Youth political engagement in Egypt: From abstention to uprising

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Political Science Department

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Research Article

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British Journal of Middle Eastern Studies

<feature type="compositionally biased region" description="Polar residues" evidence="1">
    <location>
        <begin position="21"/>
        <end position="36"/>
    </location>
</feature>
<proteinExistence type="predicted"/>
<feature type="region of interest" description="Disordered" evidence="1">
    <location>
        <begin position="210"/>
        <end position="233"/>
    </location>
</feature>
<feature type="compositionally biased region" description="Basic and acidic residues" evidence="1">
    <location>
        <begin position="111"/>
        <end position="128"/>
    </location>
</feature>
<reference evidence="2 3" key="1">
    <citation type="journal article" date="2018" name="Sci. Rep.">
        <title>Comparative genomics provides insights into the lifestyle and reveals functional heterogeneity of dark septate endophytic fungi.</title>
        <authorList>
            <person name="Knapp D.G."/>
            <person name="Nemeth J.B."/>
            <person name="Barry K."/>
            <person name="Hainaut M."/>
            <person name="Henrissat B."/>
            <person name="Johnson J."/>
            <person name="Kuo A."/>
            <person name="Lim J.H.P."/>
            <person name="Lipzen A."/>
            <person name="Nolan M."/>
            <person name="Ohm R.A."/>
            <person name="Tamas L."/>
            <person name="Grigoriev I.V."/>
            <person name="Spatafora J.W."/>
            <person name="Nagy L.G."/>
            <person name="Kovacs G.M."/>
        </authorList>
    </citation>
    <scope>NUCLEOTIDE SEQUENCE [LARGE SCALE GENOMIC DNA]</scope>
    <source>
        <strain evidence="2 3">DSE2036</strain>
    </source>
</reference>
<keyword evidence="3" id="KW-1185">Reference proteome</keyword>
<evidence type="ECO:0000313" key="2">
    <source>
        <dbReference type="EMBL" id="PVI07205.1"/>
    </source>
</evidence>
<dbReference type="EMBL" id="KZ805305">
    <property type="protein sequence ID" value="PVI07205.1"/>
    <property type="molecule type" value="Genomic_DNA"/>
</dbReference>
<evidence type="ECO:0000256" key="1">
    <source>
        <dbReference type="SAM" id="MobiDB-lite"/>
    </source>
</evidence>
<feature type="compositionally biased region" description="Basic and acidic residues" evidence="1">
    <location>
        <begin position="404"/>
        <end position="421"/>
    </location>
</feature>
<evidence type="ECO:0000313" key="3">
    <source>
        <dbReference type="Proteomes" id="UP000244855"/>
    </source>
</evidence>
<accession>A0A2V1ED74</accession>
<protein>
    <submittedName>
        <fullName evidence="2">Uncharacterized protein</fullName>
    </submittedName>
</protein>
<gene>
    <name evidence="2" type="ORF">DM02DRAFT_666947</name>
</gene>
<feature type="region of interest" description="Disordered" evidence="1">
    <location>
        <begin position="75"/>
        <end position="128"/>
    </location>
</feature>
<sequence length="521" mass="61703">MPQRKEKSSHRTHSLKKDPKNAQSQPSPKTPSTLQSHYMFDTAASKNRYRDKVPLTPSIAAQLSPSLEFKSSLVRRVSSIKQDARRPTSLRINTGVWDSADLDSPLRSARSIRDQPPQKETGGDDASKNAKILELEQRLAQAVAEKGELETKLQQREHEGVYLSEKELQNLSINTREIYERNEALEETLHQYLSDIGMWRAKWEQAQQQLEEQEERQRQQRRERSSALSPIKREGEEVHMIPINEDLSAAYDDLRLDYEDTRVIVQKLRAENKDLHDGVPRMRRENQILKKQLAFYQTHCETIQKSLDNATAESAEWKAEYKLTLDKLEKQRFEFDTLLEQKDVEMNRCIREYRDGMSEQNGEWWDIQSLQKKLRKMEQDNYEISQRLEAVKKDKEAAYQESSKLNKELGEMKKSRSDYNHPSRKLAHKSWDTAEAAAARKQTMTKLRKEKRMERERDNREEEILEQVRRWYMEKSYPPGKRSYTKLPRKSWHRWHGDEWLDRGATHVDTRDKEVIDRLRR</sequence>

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This study analyses the dynamics of youth political engagement in Egypt in the light of 'dual motivation' theory, which defines political engagement in terms of both citizens' interest in changing the outcome of elections and the prevalence of social capital conducive for political engagement. The first part of the article focuses on the dynamics of political mobilisation in general, prior to the uprising of 25 January 2011. The second part examines the political attitudes and levels of political participation of young people prior to the uprising. The study found that the youth believed in democratic values but did not participate politically. This is explained not by a lack of social capital but rather by an understanding of the dynamics of authoritarian rule and corruption, leading to a general abstention from civic and political engagement. Nevertheless, with the changing international circumstances, especially the Jasmine revolution in Tunisia, youth movements in Egypt have proved capable of framing the issue of regime change effectively, leading ultimately to contention on the streets and the toppling of Mubarak. Dualmotivation theory, therefore, might not be applicable in authoritarian regimes but in democratising regimes both elements of the theory appear relevant. © 2012 British Society of Middle Eastern Studies.

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